Pope Francis Has Prepared His Own Tomb, Wants to Break Tradition with Where He’s Buried

Pope Francis Has Prepared His Own Tomb, Wants to Break Tradition with Where He’s Buried

Pope Francis said in a recent interview that he has picked out a place to be buried, but he also said he does not expect to need it quite yet.

The pope, who will be 87 on Sunday, was interviewed by Mexican television, according to the Telegraph.

Unlike recent predecessors who were buried within the Vatican, Pope Francis wants to be buried in the Basilica of Santa Maria Maggiore, which is located outside Vatican City but within Rome.

“The place is already prepared,” he said.

The pope stops there to pray there, by a Byzantine-style painting of Mary holding the baby Jesus, before and after every foreign trip.

“It’s my great devotion,” he said.

He added that he wants to scale back the papal funeral ceremony.

“When old age arrives and you reach limits, you need to prepare yourself,” he said. “I will launch a new funeral ritual.”

However, the pope, who has battled multiple ailments, was upbeat about his health, according to Reuters.

“I feel good, I feel improved. Sometimes I’m told I’m not prudent because I feel like doing things and moving around. I guess those are good signs, no? I am quite well,” he said.

Francis said that in the past year, he had become firmer with conservative critics in the Catholic Church, saying, “There are some you need to stand up to a bit.”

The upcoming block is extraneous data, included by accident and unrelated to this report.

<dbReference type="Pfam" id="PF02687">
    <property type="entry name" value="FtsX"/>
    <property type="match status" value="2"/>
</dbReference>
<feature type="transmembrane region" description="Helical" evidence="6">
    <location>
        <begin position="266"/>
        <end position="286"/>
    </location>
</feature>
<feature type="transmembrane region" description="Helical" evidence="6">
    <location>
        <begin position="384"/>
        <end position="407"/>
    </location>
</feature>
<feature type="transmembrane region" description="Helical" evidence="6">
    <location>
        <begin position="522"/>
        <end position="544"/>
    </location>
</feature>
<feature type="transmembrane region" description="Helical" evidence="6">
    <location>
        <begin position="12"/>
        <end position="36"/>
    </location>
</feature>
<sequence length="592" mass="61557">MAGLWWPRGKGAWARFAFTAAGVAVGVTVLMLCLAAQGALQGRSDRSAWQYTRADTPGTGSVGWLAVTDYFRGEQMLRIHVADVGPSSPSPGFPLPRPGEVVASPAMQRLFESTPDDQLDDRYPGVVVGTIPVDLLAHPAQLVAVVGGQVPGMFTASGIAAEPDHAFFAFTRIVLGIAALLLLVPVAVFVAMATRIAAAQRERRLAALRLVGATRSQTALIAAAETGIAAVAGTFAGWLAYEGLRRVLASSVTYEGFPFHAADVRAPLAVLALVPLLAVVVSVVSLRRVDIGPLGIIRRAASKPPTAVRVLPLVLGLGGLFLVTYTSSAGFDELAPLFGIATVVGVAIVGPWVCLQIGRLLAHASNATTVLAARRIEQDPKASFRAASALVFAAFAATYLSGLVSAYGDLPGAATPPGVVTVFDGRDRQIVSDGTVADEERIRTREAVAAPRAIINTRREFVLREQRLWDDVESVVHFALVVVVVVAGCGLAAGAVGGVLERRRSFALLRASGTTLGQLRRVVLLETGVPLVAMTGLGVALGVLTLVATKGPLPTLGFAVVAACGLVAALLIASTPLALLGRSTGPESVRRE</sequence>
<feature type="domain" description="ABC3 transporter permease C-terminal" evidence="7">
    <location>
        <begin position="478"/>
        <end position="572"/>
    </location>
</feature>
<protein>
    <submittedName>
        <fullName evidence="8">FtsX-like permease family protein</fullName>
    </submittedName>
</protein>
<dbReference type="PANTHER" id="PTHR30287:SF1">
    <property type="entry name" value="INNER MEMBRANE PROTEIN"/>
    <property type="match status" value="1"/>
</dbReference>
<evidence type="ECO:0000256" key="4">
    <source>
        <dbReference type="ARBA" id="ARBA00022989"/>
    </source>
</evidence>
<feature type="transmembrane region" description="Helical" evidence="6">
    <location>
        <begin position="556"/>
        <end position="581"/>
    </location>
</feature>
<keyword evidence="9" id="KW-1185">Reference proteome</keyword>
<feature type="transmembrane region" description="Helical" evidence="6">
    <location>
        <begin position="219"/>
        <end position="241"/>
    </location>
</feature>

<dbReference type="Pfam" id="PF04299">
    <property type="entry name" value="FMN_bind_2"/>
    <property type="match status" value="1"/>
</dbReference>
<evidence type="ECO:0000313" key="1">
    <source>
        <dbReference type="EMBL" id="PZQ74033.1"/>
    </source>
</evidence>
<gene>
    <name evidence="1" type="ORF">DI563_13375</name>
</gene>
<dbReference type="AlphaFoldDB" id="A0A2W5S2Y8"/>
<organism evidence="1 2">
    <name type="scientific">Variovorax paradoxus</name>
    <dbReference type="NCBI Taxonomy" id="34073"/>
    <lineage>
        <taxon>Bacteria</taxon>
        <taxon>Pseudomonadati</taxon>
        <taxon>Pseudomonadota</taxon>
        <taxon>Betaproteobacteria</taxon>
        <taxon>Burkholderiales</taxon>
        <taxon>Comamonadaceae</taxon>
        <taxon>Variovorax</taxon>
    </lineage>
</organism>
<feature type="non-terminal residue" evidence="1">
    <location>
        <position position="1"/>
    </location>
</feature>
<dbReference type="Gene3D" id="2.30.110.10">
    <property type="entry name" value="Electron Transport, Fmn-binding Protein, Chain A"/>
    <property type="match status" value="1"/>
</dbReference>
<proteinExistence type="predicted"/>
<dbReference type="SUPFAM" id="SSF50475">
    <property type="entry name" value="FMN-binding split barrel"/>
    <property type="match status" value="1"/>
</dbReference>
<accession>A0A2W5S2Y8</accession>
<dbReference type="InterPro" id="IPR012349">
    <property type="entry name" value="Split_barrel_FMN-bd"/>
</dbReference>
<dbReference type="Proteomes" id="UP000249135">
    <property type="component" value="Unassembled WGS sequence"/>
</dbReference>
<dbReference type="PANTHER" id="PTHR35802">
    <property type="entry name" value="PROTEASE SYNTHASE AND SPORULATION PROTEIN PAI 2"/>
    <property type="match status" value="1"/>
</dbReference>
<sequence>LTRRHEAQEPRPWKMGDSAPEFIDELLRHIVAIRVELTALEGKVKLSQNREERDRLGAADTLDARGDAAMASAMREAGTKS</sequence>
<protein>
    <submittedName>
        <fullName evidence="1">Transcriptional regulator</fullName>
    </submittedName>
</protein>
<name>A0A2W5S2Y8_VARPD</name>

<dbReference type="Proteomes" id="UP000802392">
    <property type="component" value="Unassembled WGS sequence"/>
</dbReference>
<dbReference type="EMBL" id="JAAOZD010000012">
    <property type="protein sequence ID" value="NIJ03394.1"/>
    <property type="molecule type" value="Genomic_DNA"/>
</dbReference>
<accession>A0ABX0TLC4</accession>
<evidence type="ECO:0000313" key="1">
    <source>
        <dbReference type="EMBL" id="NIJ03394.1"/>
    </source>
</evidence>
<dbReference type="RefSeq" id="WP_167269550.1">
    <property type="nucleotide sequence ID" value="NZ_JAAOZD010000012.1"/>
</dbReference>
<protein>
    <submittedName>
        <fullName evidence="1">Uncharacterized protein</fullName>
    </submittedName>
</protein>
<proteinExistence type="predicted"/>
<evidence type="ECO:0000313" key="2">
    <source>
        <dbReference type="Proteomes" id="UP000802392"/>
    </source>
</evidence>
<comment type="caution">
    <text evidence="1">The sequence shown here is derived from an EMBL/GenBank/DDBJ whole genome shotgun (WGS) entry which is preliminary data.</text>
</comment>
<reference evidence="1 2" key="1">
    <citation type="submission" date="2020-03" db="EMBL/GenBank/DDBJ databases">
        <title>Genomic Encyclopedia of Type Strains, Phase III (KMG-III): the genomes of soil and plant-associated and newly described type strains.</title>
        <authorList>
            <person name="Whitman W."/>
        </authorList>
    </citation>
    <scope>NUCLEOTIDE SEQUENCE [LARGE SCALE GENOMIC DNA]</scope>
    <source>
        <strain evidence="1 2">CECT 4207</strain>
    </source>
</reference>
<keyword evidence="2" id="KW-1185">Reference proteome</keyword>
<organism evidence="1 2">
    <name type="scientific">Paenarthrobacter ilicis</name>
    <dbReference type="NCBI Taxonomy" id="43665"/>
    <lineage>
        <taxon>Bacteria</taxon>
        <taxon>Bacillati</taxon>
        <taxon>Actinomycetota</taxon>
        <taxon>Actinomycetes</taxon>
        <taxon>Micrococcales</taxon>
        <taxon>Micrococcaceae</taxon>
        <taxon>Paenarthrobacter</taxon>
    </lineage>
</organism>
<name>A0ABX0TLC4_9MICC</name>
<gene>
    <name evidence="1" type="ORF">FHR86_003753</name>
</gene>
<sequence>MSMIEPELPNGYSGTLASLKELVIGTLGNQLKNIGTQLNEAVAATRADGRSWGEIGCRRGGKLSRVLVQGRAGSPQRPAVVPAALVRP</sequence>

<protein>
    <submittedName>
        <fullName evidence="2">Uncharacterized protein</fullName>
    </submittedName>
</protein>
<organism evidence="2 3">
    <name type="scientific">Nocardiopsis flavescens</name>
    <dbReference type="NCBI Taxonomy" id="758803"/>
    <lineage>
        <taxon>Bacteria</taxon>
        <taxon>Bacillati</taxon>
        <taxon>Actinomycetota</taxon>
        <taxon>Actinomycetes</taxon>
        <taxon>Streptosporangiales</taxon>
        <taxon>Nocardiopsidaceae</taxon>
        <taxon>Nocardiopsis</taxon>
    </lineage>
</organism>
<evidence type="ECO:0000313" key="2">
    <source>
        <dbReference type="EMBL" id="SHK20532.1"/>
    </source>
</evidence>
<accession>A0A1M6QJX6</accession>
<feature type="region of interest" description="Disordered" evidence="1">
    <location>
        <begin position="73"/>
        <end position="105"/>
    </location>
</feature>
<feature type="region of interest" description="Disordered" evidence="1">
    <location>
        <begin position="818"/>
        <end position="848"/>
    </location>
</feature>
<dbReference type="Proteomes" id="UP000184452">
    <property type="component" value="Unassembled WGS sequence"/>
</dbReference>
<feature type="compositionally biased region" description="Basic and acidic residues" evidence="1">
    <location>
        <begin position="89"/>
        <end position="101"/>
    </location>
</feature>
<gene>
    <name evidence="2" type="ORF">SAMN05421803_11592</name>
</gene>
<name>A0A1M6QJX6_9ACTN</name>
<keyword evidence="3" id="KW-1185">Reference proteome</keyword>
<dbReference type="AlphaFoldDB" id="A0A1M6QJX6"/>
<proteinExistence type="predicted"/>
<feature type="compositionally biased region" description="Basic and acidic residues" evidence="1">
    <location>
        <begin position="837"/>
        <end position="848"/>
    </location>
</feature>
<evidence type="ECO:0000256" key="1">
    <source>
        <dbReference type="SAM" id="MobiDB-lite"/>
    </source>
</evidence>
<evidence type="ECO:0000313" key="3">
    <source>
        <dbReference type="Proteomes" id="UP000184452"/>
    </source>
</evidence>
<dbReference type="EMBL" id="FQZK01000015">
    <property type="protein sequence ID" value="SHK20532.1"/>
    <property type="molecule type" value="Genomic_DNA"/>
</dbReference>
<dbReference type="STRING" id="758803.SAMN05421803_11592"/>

Although travel had been cut back due to his illnesses, Francis said he will visit Belgium next year and is considering visits to Polynesia and Argentina, his native country, according to the Associated Press.

“It is true that all journeys are now rethought. If they’re close by, they can be done. If they’re farther away, they are rethought. There are limits,” he said.

Francis said although newly elected Argentine President Javier Milei had criticized him during the recent campaign, Milei also invited him back home.

“In an election campaign, things are said ‘in jest’ — they are said seriously, but they are provisional things, things that are used to create a bit of attention, but which later fall away by themselves,” Francis said.

“You have to distinguish a lot between what a politician says in the election campaign and what he or she is really going to do afterwards, because then comes the moment of concrete things, of the decisions,” he said.

Francis said he has no plans to step down, but he would resign if it seemed that is what he ought to do.

“I ask the Lord to say enough, at some point, but when he wants me to,” he said.

This article appeared originally on The Western Journal.

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